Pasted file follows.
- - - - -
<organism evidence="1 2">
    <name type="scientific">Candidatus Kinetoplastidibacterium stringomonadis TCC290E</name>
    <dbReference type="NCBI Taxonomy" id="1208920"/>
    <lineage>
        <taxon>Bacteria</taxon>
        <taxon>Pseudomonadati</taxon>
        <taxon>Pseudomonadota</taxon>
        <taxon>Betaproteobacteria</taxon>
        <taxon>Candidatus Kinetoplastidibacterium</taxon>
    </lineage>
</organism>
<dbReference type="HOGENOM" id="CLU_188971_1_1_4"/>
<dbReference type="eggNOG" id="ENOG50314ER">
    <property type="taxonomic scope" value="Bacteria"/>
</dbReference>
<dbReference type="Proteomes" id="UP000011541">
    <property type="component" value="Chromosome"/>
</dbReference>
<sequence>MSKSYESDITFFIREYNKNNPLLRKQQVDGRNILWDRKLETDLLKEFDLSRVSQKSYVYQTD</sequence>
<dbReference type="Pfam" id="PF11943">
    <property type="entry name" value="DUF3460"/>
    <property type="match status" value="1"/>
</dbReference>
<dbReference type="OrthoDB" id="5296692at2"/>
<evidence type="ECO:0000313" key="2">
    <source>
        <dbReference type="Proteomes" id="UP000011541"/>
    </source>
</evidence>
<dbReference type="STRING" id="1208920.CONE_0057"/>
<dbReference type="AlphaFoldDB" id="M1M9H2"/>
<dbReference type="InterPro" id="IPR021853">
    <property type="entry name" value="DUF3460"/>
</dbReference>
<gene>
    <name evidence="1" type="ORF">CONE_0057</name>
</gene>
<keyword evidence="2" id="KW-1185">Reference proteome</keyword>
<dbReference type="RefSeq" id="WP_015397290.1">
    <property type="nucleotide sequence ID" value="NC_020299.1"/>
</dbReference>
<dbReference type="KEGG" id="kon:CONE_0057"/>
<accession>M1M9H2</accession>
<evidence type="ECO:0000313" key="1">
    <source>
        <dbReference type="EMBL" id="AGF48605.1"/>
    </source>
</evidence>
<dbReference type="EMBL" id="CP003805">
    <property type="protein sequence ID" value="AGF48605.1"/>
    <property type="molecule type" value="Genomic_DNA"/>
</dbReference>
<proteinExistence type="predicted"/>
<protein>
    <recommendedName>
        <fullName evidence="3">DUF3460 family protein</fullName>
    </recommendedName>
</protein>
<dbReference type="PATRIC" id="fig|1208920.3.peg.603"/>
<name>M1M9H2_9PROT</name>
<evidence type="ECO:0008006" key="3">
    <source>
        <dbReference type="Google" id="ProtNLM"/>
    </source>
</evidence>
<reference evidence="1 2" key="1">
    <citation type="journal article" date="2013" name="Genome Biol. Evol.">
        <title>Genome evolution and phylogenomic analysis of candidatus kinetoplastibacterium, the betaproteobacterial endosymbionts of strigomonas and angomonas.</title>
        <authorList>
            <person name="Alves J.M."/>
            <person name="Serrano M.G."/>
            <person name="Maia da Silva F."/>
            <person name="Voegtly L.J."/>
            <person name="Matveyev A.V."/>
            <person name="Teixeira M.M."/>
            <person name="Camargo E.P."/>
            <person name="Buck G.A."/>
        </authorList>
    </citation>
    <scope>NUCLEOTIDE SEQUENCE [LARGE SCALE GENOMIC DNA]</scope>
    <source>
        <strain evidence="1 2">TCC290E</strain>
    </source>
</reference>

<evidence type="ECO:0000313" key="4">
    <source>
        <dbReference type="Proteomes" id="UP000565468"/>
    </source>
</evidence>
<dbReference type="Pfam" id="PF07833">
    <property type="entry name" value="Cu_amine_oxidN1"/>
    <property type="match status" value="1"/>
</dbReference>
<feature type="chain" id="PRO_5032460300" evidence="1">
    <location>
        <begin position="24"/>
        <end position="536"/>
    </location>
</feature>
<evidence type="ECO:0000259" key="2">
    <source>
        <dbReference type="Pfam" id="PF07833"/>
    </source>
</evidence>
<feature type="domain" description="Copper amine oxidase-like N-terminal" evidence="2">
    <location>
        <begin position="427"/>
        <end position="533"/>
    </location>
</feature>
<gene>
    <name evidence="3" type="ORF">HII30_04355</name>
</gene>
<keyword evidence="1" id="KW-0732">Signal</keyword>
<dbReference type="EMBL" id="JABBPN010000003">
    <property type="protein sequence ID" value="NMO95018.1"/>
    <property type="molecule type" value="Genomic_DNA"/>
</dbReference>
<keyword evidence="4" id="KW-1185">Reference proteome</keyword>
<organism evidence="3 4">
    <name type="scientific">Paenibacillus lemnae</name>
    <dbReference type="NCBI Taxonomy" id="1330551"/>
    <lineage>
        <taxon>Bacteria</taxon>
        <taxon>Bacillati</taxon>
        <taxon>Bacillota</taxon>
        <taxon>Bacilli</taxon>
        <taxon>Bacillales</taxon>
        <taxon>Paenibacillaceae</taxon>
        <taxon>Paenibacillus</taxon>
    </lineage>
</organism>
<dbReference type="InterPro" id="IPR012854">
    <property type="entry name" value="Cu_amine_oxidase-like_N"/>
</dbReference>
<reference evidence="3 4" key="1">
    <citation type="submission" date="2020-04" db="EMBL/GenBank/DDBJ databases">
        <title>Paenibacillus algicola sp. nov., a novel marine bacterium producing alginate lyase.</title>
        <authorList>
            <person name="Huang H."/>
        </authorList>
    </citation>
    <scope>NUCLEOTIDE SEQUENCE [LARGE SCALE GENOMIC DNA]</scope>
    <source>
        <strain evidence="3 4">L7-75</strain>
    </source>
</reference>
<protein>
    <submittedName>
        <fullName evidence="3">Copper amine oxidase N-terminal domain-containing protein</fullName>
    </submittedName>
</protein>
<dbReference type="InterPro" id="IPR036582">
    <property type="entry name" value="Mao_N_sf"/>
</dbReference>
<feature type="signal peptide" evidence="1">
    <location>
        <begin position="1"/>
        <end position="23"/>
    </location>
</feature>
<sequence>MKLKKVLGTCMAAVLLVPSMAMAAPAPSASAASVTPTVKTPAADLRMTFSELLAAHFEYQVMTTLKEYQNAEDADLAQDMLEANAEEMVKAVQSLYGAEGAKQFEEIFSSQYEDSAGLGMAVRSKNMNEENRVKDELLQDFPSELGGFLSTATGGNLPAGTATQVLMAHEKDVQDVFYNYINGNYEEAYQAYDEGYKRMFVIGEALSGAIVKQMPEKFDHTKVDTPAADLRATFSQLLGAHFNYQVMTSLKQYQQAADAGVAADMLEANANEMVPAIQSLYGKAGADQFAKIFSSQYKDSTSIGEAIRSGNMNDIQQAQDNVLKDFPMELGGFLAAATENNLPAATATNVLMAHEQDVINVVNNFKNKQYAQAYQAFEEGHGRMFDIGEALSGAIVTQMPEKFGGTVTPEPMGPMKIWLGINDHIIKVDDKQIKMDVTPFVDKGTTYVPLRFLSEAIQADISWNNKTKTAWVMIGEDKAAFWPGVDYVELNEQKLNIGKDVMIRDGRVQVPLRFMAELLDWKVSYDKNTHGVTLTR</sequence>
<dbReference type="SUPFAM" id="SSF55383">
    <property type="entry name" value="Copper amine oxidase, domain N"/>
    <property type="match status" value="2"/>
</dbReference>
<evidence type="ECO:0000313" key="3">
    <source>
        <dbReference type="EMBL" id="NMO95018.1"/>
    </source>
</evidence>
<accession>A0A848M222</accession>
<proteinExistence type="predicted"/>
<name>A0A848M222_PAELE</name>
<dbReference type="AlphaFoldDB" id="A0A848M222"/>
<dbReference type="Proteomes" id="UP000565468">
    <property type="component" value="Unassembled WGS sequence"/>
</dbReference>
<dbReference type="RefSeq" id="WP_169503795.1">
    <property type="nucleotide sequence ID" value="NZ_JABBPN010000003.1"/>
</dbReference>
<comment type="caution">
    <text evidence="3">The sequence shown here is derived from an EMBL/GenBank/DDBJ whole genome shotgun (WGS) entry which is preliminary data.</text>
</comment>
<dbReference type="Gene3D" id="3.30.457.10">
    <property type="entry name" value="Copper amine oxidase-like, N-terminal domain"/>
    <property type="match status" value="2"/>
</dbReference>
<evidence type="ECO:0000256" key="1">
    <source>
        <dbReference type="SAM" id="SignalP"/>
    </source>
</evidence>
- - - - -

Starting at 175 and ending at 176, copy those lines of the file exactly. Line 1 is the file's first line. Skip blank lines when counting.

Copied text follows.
<dbReference type="AlphaFoldDB" id="A0A848M222"/>
<dbReference type="Proteomes" id="UP000565468">